Inside Spencer: The KSRL Blog

World War I Letters of Forrest W. Bassett: November 20-26, 1917

November 20th, 2017

In honor of the centennial of World War I, we’re going to follow the experiences of one American soldier: nineteen-year-old Forrest W. Bassett, whose letters are held in Spencer’s Kansas Collection. Each Monday we’ll post a new entry, which will feature Bassett’s letters to thirteen-year-old Ava Marie Shaw from that following week, one hundred years after he wrote them.

Forrest W. Bassett was born in Beloit, Wisconsin, on December 21, 1897 to Daniel F. and Ida V. Bassett. On July 20, 1917 he was sworn into military service at Jefferson Barracks near St. Louis, Missouri. Soon after, he was transferred to Fort Leavenworth, Kansas, for training as a radio operator in Company A of the U. S. Signal Corps’ 6th Field Battalion.

Ava Marie Shaw was born in Chicago, Illinois, on October 12, 1903 to Robert and Esther Shaw. Both of Marie’s parents – and her three older siblings – were born in Wisconsin. By 1910 the family was living in Woodstock, Illinois, northwest of Chicago. By 1917 they were in Beloit.

Frequently mentioned in the letters are Forrest’s older half-sister Blanche Treadway (born 1883), who had married Arthur Poquette in 1904, and Marie’s older sister Ethel (born 1896).

The first of this week’s letters is addressed to Forrest’s mother, and he reports that “I will have a four day pass so I can spend Thanksgiving Day in Beloit…It will be the only time I can ever come home – not even Christmas – until I am discharged.”

 

Image of Forrest W. Bassett's letter to Ava Marie Shaw, November 20, 1917 Image of Forrest W. Bassett's letter to Ava Marie Shaw, November 20, 1917

Tues. Nov. 20, 1917

Dear Mother,

I will have a four day pass so I can spend Thanksgiving Day [November 29, 1917] in Beloit. This all depends on getting the money from you. The O.D. pants and blouse will cost $30 & the fare $15 at the most. Can you send this much so it will reach me by Saturday morning? It will be the only time I can ever come home – not even Christmas – until I am discharged.

I was baptised in the Leavenworth City Baptist Church last Sunday eve.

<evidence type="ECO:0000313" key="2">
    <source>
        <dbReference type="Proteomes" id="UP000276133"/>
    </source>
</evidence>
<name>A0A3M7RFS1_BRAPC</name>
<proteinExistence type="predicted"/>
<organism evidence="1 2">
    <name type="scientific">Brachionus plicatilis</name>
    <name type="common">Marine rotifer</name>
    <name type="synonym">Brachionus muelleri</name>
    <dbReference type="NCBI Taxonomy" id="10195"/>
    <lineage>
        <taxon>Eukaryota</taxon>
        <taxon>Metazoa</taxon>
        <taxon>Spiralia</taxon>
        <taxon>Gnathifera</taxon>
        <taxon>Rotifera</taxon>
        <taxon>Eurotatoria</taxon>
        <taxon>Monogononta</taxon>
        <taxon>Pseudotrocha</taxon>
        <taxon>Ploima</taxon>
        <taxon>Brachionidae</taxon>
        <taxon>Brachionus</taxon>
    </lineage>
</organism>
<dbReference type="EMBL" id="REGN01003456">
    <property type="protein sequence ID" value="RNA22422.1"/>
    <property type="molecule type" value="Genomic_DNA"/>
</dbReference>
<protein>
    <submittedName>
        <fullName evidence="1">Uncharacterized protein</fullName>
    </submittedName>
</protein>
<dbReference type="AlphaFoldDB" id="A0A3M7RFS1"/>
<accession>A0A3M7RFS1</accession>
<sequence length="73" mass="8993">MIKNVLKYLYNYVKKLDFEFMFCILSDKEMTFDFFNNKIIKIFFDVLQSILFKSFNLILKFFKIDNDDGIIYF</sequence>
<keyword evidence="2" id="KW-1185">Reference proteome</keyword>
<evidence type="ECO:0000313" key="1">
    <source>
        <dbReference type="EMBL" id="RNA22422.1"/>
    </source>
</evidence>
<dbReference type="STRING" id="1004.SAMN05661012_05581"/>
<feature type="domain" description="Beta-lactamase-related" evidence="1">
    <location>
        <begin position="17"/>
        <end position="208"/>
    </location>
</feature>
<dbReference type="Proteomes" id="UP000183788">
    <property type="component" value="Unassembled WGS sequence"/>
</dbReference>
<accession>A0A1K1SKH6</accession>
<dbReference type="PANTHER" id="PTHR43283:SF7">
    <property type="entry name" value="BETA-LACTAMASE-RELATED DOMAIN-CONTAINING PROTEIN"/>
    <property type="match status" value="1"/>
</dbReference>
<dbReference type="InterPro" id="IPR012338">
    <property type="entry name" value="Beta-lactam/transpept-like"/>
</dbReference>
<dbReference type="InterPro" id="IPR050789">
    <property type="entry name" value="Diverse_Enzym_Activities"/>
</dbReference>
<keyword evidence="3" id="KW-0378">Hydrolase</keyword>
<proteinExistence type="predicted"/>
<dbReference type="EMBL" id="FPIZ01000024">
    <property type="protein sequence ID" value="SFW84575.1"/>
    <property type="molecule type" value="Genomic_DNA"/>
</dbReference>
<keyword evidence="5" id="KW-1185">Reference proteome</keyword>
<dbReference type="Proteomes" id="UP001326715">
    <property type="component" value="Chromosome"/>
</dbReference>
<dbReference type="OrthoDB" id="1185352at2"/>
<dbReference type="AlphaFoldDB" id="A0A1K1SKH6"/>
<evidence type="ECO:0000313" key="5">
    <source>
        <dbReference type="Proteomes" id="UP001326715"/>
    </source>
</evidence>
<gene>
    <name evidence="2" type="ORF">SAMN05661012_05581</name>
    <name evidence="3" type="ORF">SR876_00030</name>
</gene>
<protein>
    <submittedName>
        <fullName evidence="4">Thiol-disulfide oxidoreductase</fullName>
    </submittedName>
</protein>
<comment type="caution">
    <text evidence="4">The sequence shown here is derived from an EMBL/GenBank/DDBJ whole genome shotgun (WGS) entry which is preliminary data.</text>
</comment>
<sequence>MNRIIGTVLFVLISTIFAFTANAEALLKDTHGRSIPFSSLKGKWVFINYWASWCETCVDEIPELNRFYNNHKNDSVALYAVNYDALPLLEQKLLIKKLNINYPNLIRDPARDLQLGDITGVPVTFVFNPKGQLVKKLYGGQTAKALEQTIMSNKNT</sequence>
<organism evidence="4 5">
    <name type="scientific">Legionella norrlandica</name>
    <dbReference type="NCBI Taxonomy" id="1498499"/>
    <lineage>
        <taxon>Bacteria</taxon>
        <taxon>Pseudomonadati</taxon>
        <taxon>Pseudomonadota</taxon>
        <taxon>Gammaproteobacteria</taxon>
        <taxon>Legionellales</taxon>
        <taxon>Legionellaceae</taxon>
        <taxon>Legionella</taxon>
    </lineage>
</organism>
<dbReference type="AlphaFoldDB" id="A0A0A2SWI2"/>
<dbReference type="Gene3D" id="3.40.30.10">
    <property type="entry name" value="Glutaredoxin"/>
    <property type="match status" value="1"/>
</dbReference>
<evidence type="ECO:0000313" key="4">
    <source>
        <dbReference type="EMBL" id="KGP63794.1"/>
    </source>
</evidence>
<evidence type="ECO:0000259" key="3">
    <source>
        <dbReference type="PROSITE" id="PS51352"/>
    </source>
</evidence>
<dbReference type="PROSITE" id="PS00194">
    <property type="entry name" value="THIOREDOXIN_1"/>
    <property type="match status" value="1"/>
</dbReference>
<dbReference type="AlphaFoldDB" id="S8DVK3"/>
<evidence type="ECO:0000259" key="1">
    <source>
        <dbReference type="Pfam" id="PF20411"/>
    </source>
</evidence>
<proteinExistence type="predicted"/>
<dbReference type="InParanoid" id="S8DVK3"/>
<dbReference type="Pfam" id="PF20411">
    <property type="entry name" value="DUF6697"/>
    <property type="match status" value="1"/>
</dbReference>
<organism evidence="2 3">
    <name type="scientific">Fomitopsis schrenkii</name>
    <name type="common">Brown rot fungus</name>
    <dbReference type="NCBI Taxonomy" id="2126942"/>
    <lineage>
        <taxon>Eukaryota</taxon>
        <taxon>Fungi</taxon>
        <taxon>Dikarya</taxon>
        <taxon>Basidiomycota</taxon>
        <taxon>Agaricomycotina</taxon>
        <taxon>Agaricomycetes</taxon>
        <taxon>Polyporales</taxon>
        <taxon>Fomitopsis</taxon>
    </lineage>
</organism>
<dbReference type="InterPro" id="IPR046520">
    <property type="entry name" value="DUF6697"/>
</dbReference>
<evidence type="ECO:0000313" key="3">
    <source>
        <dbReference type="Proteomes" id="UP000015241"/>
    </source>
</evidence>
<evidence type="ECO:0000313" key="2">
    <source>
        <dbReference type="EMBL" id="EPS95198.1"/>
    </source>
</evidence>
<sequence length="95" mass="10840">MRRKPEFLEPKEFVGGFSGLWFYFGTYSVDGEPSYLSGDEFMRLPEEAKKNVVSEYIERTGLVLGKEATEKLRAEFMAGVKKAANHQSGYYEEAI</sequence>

With Love,
Forrest.

Remember I will be sending $15 a month home in the Summer.

Please send the money so it will get here by Sat. morning if you have to telegraph it.

 

Image of Forrest W. Bassett's letter to Ava Marie Shaw, November 22, 1917

Thurs. Nov. 22, 1917

Dear Marie,

Your letter with the pictures came this noon. It seemed like old times to see you with the gun again. Sure was glad to get them.

I was baptised in the L. City Baptist Church last Sunday.

Well I don’t feel in the mood to write tonight so guess I’ll wait till later.

Yours,
Forrest.

 

Meredith Huff
Public Services

Emma Piazza
Public Services Student Assistant

World War I Letters of Forrest W. Bassett: November 13-19, 1917

November 17th, 2017

In honor of the centennial of World War I, we’re going to follow the experiences of one American soldier: nineteen-year-old Forrest W. Bassett, whose letters are held in Spencer’s Kansas Collection. Each Monday we’ll post a new entry, which will feature Bassett’s letters to thirteen-year-old Ava Marie Shaw from that following week, one hundred years after he wrote them.

Forrest W. Bassett was born in Beloit, Wisconsin, on December 21, 1897 to Daniel F. and Ida V. Bassett. On July 20, 1917 he was sworn into military service at Jefferson Barracks near St. Louis, Missouri. Soon after, he was transferred to Fort Leavenworth, Kansas, for training as a radio operator in Company A of the U. S. Signal Corps’ 6th Field Battalion.